Reply
    • Rob Knight

      Glad to hear it, Paul. Thanks for the comment!

      Reply
  2. Van Hill

    Rob,
    Thanks for the info on IR photography. I have finally sold most of my Canon gear, but I have thought I would keep my 7D and convert it to IR. Do you have any thoughts on this?

    Also, have you seen the new GX8 or have any thoughts on it as a companion to the GH-4?
    Thanks in advance.
    Van

    Reply
    • Rob Knight

      Hi Van,
      I don’t know of any reason the 7D would be a bad IR camera. The only trouble is you would have to keep a different lens or lenses for it if you are using a different system.
      The GX8 is definitely my new favorite camera! The hype doesn’t even come close.
      Rob

      Reply
  3. L roberts

    Do you use a different lens on your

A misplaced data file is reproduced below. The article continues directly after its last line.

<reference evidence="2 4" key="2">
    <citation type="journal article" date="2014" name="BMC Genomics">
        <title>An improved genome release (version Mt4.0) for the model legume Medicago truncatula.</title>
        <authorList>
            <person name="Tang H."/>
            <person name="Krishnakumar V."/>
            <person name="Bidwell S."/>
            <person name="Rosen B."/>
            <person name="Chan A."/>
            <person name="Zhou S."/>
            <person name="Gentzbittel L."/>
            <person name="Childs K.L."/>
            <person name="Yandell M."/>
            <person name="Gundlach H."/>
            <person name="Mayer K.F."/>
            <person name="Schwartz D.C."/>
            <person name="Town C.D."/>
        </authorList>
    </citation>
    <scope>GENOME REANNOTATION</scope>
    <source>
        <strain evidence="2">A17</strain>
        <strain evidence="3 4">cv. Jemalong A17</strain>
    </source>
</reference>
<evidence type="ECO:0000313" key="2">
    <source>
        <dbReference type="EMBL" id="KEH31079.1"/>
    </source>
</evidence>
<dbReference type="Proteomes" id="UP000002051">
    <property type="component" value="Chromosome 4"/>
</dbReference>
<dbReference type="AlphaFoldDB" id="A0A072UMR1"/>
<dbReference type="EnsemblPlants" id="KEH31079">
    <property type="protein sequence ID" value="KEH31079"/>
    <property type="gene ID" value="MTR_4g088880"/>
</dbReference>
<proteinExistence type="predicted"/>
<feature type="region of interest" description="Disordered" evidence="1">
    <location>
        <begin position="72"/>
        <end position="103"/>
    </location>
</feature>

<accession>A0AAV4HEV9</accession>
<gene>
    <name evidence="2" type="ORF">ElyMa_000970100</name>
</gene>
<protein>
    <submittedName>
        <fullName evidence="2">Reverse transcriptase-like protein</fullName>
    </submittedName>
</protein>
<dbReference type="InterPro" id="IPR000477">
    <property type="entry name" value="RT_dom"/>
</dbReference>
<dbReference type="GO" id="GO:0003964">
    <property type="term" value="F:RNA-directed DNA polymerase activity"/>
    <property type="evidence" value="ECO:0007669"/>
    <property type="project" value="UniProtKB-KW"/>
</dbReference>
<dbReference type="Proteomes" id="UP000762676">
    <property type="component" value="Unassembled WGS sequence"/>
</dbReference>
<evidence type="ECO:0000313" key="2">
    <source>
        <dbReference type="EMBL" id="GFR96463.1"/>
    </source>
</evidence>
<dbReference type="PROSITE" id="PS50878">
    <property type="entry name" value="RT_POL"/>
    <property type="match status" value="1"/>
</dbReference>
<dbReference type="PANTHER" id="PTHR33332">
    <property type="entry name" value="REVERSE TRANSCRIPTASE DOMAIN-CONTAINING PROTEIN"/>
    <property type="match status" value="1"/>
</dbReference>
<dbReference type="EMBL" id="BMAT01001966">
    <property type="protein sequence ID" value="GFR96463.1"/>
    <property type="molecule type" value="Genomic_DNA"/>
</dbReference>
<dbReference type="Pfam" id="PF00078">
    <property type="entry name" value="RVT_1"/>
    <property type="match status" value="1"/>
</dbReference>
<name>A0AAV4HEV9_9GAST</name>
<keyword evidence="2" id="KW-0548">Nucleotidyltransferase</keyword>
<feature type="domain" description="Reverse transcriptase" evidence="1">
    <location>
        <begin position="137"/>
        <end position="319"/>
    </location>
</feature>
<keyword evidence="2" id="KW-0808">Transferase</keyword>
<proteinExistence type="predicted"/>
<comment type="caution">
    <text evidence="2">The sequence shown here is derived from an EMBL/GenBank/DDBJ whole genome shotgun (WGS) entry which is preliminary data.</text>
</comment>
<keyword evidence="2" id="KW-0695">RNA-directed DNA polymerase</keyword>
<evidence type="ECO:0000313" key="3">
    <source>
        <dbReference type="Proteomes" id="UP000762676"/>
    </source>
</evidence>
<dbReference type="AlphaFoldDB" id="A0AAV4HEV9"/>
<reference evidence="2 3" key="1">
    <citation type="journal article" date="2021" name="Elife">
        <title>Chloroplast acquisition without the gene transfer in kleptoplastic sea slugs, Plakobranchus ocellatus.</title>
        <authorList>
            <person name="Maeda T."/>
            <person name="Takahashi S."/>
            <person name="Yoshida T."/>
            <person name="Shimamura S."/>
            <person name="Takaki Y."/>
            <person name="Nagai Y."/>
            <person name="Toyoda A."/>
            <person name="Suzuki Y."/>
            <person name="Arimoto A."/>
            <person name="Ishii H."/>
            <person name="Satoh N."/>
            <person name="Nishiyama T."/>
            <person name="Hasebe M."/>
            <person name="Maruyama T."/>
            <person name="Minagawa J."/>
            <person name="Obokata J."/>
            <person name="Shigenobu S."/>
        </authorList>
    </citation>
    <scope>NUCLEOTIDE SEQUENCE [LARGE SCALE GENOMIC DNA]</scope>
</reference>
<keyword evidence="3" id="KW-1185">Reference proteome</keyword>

Gx7.you mentioned 7-14 not sharp.
    And have you seen any hotspots

    Explain what you mean as standard filter. 720?

    What did you like about life pixel?

    Reply
    • Rob Knight

      The 7-14mm f4 lens is sharp on the IR camera, just not in the extreme edges. I have the LifePixel “standard IR” conversion on my GX7. It uses a 720nm filter. Life Pixel has converted four cameras for me now. Their work is impeccable and I have always gotten exactly what I ordered in a timely fashion.

      Reply
  4. Ken

    What are the advantages of using a mirrorless like a gx 7 compared to a canon slr for IR?

    Reply
    • Jolanta Birch

      There wouldn’t be any particular advantage to mirrorless or DSLR conversion. It’s a matter of choice. The normal Mirrorless vs DSLR arguments apply here 🙂

      Reply